Day 3 of the trip dawned fine and sunny, unlike the day before. The previous two days had given us great walking, but hadn’t exactly been true to the title “A short walk in the Carneddau” – In fact, Day 1 had been quite long and the weather on Day 2 had dictated a change of plan, and although the walk had been short, it hadn’t been in the Carneddau at all! However, the last day had to be reasonably short, as Shreyas and Ravi had a train to catch, but I had the perfect route in mind – Carnedd Dafydd from Ogwen.
We started from the long lay-by on the A5 near Gwern Gof Uchaf farm and campsite. The path up to the small lake of Ffynnon Lloer gave great views of Tryfan and Y Garn, and brought us to the start of East Ridge of Pen yr Ole Wen. The path gains height steadily, and is a far more pleasant proposition than the South Ridge rising directly above Ogwen Cottage. There is even a pleasant ‘hands-on’ scramble up a short groove, spoiled only by the fact that it isn’t long enough.
Beyond there the path weaves about a bit, still gaining height with several frustrating false summits. Then, suddenly, it all goes flat (in the best possible way) and in good weather conditions the scenery is amazing. Pen yr Ole Wen is in one of the best positions to get all round views of Snowdonia, and some time was spent admiring the panorama. In fact, the only hills that you can’t see all that well from here are the remaining hills of the Carneddau, mainly because Carnedd Dafydd (David’s Cairn) is blocking the view.
So, the solution is to continue to Carnedd Dafydd. The route follows a broad ridge, passing Carnedd Fach (The Small Cairn) before finishing on Carnedd Dafydd itself, our highest summit of the day at 1044 metres altitude. The group of hills is named The Carneddau (The Cairns) after the many cairns found hereabouts, some of them very ancient indeed. Carnedd Dafydd and Carnedd Llewelyn (Llywelyn’s Cairn) are popularly believed to be named after Llywelyn ap Gruffudd and his brother Dafydd ap Gruffudd.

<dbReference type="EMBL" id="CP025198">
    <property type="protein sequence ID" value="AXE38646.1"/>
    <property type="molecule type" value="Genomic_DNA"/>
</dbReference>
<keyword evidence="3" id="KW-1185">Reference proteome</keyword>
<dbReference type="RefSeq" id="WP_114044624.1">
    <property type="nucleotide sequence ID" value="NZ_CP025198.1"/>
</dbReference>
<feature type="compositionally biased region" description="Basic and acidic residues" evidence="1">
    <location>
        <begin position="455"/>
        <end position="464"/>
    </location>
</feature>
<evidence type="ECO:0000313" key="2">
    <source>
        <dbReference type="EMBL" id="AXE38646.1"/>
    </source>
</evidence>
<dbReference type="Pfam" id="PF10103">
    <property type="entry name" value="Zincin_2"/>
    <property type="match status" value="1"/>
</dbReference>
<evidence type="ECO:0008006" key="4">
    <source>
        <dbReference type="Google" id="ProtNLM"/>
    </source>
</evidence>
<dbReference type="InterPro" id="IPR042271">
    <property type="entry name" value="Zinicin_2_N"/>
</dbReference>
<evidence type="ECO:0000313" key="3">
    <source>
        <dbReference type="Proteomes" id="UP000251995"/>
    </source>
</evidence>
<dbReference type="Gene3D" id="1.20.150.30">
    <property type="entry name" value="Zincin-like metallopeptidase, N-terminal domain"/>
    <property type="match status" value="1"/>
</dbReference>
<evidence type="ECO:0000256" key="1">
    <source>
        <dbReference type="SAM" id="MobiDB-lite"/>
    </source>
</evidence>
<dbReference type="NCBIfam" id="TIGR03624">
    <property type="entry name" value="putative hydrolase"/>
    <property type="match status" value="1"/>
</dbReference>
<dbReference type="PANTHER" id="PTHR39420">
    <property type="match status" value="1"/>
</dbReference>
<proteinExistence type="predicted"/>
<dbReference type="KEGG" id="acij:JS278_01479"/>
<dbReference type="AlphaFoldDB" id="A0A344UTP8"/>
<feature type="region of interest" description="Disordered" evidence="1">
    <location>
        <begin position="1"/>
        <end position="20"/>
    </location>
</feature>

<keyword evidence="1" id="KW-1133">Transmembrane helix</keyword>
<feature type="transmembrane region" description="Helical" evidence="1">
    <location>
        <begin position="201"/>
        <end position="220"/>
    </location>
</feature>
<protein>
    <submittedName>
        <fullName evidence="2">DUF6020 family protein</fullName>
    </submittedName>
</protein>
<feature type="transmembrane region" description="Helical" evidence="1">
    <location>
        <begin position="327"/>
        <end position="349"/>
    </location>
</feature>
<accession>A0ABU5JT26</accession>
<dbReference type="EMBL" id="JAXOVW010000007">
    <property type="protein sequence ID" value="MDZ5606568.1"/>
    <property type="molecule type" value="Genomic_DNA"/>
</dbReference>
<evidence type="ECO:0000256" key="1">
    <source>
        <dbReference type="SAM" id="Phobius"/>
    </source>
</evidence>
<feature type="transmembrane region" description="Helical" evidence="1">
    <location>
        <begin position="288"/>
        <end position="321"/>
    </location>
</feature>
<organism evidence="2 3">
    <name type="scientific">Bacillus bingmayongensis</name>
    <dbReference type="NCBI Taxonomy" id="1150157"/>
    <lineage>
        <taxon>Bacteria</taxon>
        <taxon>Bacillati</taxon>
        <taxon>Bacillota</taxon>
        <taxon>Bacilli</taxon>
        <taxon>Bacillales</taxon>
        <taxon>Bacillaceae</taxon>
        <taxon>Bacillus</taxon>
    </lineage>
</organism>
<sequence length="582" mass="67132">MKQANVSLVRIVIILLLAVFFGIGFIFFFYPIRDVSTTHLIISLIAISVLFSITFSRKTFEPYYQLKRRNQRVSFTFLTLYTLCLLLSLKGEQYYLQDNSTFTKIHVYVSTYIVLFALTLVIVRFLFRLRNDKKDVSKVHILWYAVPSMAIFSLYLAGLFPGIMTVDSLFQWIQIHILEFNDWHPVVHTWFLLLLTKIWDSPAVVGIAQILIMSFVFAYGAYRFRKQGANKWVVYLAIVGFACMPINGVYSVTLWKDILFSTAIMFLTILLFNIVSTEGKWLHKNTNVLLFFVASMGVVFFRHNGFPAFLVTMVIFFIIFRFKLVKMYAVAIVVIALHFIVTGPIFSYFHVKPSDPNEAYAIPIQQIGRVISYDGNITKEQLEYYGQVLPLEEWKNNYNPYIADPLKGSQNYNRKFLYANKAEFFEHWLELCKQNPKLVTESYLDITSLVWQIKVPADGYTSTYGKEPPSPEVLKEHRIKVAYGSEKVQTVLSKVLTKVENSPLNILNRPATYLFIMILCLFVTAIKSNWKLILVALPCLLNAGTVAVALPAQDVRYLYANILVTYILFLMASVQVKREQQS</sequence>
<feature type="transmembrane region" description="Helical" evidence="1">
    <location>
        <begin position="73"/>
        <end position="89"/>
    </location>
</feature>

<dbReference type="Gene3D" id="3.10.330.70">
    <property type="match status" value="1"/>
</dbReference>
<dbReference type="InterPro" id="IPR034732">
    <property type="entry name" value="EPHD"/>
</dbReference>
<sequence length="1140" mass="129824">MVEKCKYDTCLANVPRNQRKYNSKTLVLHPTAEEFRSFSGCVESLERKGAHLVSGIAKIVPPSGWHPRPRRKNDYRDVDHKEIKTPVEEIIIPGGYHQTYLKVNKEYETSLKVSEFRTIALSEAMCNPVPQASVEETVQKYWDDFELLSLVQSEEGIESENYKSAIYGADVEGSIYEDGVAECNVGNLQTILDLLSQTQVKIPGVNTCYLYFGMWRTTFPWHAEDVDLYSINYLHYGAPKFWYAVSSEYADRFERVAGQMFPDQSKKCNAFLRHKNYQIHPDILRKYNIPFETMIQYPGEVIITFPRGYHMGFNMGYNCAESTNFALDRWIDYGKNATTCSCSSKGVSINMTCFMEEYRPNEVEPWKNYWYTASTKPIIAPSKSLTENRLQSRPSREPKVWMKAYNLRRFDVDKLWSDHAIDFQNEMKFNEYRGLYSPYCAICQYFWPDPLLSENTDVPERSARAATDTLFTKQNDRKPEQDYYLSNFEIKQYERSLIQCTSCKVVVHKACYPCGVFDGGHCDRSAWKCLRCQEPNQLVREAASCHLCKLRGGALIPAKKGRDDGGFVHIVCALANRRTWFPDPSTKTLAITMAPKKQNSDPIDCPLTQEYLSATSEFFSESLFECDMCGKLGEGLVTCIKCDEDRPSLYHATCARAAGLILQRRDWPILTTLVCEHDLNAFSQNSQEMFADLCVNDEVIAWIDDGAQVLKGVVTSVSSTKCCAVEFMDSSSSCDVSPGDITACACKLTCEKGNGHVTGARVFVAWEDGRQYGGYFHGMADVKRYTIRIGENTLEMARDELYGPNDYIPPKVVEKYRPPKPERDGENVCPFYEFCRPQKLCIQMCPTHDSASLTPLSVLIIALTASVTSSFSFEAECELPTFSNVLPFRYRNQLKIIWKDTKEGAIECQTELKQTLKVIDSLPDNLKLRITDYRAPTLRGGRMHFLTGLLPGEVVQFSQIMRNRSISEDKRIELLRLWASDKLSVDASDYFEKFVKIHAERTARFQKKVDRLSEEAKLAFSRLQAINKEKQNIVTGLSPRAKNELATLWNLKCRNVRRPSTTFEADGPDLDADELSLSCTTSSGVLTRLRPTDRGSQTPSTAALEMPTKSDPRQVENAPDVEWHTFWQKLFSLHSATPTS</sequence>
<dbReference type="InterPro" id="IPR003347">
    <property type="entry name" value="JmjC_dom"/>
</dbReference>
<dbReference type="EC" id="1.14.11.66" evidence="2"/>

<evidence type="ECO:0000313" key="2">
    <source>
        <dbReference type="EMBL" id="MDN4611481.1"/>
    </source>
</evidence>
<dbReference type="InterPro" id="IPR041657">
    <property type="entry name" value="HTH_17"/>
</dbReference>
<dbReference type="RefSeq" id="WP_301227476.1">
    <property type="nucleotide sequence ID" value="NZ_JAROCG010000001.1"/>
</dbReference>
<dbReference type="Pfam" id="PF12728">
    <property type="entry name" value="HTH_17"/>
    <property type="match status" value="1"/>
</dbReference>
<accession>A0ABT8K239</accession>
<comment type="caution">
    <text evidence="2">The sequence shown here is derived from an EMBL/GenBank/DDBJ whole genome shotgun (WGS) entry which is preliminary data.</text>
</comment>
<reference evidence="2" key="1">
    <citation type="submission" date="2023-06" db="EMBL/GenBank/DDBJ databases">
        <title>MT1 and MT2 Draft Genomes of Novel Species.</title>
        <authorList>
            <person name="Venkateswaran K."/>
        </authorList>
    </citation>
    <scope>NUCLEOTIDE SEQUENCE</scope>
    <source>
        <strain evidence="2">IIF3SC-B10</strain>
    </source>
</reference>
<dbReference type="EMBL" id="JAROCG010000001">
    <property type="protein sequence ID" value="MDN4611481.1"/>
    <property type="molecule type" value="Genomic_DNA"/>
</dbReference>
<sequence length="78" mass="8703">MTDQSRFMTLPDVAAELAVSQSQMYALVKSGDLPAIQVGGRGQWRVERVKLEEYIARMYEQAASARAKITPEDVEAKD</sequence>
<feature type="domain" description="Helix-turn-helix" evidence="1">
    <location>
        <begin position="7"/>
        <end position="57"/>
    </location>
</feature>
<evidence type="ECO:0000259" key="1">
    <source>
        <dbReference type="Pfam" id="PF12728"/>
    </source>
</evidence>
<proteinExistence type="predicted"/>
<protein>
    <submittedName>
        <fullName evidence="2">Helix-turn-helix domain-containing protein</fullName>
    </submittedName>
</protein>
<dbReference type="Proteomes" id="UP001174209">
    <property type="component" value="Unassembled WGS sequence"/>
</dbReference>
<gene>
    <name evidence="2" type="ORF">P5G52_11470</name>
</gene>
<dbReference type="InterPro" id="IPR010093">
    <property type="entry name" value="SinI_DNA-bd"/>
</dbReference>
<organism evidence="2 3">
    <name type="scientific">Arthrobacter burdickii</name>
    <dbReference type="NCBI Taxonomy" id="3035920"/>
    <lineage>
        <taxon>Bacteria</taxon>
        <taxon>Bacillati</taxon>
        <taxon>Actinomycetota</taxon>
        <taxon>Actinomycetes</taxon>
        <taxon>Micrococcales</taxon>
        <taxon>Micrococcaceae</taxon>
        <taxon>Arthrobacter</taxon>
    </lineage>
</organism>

The story of Llywelyn and Dafydd, the last true Princes of Wales, is not a happy one. In the 13th Century the English, under Edward 1st, were in the process of bringing Wales under English control; Llywellyn and Dafydd were both captured and killed, and to complete their control of Wales, the English took Llywelyn’s daughter, Gwenllian, and imprisoned her for life, as they also did with Dafydd’s sons, Llywelyn and Owain. Edward subsequently gave the title “Prince of Wales” to his own son, and the title has gone to English princes ever since. Gwenllian, the last heir of a Welsh dynasty, has recently been commemorated by the Ordnance Survey, who have renamed Garnedd Uchaf (The High Cairn) as Carnedd Gwenllian.
From Carnedd Dafydd we followed a typically “Carneddau” style plateau, heading towards the top of the cliffs of Ysgolion Duon (The Black Ladders) where the intention had been to find a path straight down to Fynnon Lloer. Having failed to locate the top of the path, we resorted to the original plan and followed an easy grassy descent back to the stream of Afon Lloer, and the path we had used earlier in ascent. A quick descent to the road followed, with Shreyas and Ravi eventually heading to Bangor for their train connection, hopefully with many happy memories. For me it was home for a quick turnround, then straight off the next day to Mid-Wales, and a walk in the Brecon Beacons a couple of days later.
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p.p.s Off to Skye and the Hebrides today, so the next two posts might not appear at the usual time or day (early Monday morning), all depending on finding internet access.
Text and images © Paul Shorrock